New CIHI report also shows RNs being replaced by RPNs
TORONTO, June 23, 2015 /CNW/ - Ontario Nurses' Association (ONA) President Linda Haslam-Stroud, RN, is expressing alarm about the findings of a new Canadian Institute for Health Information (CIHI) report showing that Ontario continues to have the second-worst registered nurse (RN) to population ratio in the country.
"In Ontario, we have just 714 RNs per 100,000 people," she said. "Just to catch up to the average RN-to-population ratio in the rest of the country requires the province to hire 16,658 more RNs. Newfoundland and Labrador has nearly 400 more RNs per 100,000 population than Ontario."
CIHI's "Regulated Nurses, 2014" report shows that Canada has lost a total of 2,360 regulated nurses. Six provinces, including Ontario, showed a decline in the supply of nurses and that the province's supply of RPNs grew by 52.3 per cent between 2005 and 2014, while its supply of RNs grew just 9.2. This adds evidence to ONA's contention that the province is "de-skilling" our health-care system, replacing RNs with RPNs to save money.
Finally, the report also shows that Canada is failing to educate an adequate number of regulated nurses to replace those leaving the system.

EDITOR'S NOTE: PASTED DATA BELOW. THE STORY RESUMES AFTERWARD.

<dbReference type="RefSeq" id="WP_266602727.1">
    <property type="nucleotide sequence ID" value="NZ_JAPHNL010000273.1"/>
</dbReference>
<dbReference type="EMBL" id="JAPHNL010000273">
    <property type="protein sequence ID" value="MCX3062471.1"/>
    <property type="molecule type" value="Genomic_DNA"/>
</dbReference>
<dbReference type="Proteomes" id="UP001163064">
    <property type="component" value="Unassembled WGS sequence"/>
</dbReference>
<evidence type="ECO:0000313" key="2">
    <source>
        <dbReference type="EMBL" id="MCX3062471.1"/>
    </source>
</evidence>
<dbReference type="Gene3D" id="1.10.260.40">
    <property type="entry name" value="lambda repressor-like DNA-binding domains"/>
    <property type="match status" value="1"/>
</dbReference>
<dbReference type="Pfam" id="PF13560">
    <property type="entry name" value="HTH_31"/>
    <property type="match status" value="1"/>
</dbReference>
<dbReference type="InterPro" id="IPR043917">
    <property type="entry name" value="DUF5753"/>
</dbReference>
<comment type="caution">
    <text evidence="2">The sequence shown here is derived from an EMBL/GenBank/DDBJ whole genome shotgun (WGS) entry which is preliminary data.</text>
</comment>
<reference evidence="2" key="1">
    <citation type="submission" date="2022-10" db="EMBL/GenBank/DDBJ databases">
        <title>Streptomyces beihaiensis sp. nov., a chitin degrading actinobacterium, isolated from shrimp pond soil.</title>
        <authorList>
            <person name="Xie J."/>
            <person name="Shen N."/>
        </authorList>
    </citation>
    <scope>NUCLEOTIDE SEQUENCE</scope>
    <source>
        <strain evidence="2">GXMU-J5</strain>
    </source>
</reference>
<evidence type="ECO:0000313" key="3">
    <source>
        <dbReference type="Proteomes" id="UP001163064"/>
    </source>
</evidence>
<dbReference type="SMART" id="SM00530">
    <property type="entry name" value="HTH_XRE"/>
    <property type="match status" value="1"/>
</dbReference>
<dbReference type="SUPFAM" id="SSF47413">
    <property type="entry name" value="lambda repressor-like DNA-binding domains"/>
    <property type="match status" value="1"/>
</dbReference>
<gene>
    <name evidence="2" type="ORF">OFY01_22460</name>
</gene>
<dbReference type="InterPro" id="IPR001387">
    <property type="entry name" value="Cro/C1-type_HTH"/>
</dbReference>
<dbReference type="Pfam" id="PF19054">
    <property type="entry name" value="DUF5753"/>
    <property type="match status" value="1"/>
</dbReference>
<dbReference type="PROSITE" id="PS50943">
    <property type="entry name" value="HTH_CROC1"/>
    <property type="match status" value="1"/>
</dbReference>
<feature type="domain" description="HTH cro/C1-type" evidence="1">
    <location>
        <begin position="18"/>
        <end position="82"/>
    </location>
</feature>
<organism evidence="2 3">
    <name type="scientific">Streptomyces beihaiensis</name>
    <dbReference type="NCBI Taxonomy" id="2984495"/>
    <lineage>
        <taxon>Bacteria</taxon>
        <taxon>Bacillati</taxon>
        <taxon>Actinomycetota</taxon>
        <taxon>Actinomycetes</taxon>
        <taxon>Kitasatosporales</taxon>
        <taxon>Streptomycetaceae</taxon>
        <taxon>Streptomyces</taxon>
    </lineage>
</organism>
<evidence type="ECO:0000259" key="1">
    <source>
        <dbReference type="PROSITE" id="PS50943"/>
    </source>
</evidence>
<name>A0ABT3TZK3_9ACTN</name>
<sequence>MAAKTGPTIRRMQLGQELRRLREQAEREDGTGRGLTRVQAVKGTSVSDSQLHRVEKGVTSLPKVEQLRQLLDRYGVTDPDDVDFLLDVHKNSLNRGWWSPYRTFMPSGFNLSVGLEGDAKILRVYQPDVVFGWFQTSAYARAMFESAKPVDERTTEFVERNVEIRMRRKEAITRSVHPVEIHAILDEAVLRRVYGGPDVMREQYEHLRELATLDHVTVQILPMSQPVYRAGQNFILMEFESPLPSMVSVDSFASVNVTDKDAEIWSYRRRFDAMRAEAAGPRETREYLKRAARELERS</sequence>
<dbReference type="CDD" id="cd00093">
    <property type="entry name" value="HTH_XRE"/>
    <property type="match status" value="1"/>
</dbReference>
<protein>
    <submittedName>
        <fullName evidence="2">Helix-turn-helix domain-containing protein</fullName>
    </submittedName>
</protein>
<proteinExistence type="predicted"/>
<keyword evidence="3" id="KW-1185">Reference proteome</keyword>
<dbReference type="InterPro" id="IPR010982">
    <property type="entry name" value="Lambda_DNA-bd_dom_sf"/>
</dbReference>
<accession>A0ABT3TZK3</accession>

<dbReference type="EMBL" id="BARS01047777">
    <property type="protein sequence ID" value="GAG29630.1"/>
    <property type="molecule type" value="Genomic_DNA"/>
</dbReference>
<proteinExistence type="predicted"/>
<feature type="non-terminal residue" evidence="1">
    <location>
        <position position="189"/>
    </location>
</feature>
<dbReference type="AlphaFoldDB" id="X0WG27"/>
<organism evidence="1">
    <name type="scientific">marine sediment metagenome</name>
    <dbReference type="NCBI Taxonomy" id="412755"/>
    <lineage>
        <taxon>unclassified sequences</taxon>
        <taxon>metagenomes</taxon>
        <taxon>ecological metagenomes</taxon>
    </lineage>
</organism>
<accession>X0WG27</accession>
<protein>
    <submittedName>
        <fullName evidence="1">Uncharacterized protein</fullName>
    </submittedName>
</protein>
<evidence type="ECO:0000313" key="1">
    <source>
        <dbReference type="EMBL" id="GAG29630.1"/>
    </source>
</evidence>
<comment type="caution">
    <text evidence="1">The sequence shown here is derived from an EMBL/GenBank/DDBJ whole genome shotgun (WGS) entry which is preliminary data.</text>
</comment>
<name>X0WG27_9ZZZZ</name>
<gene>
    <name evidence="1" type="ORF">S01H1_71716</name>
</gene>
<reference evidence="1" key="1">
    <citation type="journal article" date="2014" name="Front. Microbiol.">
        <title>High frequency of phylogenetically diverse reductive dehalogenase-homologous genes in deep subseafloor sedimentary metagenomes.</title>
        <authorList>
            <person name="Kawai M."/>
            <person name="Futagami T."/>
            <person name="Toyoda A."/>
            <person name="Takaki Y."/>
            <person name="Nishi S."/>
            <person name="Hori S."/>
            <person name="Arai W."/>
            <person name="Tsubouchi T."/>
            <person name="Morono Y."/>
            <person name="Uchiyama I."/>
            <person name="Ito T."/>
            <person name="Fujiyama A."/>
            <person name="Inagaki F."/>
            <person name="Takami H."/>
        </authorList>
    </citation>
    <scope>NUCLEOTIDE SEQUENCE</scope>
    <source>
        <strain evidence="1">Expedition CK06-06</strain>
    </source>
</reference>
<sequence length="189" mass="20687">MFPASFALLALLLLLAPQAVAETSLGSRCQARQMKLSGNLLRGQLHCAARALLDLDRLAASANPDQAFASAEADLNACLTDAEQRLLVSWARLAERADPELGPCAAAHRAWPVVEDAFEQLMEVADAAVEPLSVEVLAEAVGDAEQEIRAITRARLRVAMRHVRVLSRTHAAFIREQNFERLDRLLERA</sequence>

"Ontario nurses have warned for a decade that we must ensure that Canada educates a new generation of registered nurses to meet the health-care needs of our growing population," said Haslam-Stroud. "It is more than alarming to see that our supply of registered nurses has dropped a full one per cent, and that CIHI is warning that more regulated nurses are leaving the profession than are entering it. This spells disaster for our patients, who deserve the quality patient care that RNs bring to the bedside."
ONA is the union representing 60,000 front-line RNs, RPNs and allied health professionals and more than 14,000 nursing student affiliates providing care in Ontario hospitals, long-term care facilities, public health, the community, industry and clinics.
SOURCE Ontario Nurses' Association